Griffith Law School graduate, Lauren Dancer, has been awarded an Australia-at-Large Rhodes Scholarship for 2012, the first Griffith student to receive the prestigious prize.

Through her scholarship, Lauren (pictured) will study a Bachelor of Civil Law at the world-renowned University of Oxford, focusing on international human rights.

Dean of Griffith Law School, Professor William MacNeil said he is delighted by Lauren’s success, and it is well deserved.

“Lauren is an outstanding student and Griffith Law School is very proud of her extraordinary achievement in winning one of three Australia-at-Large Rhodes scholarships,” Professor MacNeil said.

“While Lauren is not the first GLS student to study at Oxford, she is certainly our first Rhodes scholar for the Law School and the university,” he said.

The Bachelor of Civil Law is just the start. Lauren also hopes to be able to undertake a Master of Philosophy at Oxford; a total of two one-year programs which she will begin in October 2012.

“I intend to explore how the rights of national, ethnic, linguistic and religious minorities and those of Indigenous peoples can be better protected and promoted through international human rights law,” Lauren said.

Each year, Rhodes Scholarships enable nine outstanding Australian students to study at Oxford. A scholarship is awarded in each of the States (NSW, VIC, QLD, WA, SA and TAS) and a further three are offered for Australia-at-Large.

After impressing the Queensland Rhodes Scholar Selection Committee, Lauren was recommended for one of the Australia-at-Large Scholarships.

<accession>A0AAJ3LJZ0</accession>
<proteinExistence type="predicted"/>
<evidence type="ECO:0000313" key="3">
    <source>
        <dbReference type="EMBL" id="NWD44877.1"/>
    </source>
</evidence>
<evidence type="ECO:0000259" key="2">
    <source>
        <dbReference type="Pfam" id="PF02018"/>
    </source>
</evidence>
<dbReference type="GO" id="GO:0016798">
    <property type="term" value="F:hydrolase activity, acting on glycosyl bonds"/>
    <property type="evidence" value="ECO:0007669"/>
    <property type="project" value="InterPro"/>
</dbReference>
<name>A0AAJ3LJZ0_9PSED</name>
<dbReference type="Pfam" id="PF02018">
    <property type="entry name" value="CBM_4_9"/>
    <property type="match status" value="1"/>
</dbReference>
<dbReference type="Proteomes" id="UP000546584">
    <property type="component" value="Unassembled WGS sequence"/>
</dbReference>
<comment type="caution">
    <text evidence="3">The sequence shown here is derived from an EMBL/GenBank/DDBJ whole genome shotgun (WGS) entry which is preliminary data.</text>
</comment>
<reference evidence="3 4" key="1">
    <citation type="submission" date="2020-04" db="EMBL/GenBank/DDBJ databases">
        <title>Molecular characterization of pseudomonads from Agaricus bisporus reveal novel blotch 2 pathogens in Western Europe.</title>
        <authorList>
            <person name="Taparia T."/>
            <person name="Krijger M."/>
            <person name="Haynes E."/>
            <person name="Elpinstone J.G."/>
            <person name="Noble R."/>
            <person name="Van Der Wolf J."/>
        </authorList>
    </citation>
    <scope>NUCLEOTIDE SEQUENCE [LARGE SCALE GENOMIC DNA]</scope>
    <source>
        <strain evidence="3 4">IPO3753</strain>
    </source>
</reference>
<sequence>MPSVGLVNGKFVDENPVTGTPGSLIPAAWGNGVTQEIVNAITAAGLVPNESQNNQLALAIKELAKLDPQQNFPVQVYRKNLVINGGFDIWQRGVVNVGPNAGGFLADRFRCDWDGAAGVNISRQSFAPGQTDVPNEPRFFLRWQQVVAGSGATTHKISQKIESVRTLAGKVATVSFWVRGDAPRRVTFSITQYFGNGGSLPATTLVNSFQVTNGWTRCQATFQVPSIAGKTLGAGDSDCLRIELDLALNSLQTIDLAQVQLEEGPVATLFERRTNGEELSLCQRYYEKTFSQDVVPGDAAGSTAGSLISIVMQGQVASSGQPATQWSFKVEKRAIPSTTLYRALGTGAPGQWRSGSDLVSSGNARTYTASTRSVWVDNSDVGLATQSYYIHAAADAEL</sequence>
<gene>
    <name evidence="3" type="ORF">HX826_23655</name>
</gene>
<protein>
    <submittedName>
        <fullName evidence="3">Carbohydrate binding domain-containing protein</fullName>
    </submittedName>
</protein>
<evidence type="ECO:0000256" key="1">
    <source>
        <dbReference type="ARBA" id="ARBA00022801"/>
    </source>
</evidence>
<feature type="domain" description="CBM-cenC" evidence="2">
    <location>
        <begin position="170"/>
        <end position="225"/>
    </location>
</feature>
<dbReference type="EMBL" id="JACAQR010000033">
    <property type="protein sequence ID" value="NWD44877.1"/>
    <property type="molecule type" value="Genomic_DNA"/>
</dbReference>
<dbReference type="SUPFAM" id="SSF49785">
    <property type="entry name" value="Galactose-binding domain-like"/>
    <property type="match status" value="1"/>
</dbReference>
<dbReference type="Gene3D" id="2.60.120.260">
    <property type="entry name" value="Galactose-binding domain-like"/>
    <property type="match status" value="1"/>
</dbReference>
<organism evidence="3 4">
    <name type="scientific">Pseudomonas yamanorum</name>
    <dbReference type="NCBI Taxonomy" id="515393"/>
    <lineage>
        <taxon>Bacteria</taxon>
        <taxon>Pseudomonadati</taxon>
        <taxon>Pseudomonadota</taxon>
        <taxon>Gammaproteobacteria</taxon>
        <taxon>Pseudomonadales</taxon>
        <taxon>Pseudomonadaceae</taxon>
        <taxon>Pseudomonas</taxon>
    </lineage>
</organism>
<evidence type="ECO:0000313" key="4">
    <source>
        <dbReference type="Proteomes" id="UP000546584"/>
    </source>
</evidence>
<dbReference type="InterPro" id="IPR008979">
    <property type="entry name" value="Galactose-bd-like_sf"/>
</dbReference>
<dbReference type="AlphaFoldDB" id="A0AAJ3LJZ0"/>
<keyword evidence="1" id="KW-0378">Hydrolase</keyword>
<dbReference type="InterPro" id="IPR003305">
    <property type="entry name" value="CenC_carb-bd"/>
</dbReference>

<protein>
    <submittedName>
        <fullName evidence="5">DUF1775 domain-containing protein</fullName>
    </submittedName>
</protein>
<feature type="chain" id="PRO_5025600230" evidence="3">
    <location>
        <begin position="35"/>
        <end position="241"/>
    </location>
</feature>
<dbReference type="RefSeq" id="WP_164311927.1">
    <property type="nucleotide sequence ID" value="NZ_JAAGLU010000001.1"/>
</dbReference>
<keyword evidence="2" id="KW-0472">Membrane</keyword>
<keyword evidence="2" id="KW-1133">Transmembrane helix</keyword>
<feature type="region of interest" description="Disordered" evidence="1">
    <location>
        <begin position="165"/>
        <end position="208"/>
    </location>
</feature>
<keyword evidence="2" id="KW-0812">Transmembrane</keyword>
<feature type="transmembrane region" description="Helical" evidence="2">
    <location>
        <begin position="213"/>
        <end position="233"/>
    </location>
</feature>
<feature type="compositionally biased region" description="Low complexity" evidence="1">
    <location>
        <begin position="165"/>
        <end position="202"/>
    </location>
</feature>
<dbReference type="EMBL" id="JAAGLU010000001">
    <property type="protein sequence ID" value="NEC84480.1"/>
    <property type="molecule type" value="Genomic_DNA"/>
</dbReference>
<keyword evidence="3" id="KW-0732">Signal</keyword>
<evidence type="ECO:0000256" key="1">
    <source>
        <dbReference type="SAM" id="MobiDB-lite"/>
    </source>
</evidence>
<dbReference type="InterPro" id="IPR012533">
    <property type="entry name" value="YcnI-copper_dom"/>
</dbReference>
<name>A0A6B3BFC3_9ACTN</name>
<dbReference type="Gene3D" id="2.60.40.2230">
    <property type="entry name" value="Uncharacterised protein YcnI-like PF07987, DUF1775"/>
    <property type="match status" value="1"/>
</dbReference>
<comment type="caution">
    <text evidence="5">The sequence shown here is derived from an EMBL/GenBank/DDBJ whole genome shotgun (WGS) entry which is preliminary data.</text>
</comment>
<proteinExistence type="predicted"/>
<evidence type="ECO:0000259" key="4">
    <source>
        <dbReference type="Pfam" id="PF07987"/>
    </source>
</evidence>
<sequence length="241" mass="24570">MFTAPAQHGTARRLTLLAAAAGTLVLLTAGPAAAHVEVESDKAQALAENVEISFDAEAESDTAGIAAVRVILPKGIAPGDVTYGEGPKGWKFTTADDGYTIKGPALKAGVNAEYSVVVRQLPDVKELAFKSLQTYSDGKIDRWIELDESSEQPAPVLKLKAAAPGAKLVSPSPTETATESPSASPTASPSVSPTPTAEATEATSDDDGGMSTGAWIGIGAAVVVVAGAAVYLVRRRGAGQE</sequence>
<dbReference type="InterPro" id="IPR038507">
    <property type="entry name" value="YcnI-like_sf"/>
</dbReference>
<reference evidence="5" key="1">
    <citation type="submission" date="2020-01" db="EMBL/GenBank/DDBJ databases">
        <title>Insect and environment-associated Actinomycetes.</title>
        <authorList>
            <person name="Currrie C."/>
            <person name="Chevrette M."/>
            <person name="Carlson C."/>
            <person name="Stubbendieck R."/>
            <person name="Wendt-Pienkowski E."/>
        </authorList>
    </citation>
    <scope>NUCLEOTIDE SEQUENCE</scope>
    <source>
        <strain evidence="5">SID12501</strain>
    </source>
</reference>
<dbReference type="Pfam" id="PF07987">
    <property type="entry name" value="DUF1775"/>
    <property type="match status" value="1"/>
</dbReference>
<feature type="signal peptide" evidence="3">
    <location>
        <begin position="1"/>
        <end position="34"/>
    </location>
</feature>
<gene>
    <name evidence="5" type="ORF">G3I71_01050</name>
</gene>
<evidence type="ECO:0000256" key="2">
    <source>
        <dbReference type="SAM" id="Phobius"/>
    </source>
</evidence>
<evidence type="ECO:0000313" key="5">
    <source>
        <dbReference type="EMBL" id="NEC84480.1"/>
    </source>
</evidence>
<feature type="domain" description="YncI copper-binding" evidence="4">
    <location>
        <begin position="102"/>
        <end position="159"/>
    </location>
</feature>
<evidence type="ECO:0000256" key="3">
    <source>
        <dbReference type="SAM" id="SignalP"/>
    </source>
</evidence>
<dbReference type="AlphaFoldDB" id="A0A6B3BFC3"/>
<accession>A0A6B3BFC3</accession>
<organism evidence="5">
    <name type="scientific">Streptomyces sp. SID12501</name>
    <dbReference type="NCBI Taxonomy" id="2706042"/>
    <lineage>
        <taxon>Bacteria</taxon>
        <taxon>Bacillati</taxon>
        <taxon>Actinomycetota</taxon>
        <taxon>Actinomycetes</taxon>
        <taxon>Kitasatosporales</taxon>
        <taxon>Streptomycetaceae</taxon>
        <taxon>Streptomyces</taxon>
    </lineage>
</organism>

Professor MacNeil said he is not surprised Lauren has been recognised in this way.

“From the moment Lauren crossed the threshold of the law school, she impressed all of us with her intellectual curiosity, analytic rigour and imaginative creativity,” Professor MacNeil said.

“When combined with her advocacy skills as a champion debater, this combination set her apart from the merely ‘good’ law student, endowing her with a very real ‘star’ quality,” he said.

Lauren first became interested in law while still in high school.

“I love the power of the law to shape social debate and interest around complex issues,” Lauren said.

Through her studies at Oxford, Lauren hopes to enhance her understanding of the role international law and human rights principles can play in resolving conflict and improving inter-cultural relations.

“Studying at Oxford will also provide me with the opportunity to live and work with scholars from all over the world,” she said.

Fluent in German, Lauren already loves teaching and working with people from diverse cultures and backgrounds.

“At university I worked as a language connections tutor with Student Services to assist students, who have low proficiency in English, with their studies,” Lauren said.

“I also worked as a tutor for Indigenous students with Griffith University’s Gumurrii Student Support Unit, which aims to increase the retention of Indigenous students at university,” she said.

Lauren’s commitment to the support and inclusion of others stems from her own experience with disability.

“I have vision and hearing impairments, and whilst growing up, I well understood the feeling of being ‘different’ and needing to overcome obstacles to succeed,” Lauren said.

“Whilst my impairments have at times made learning difficult, they have also taught me the value of determination and empathy,” she said.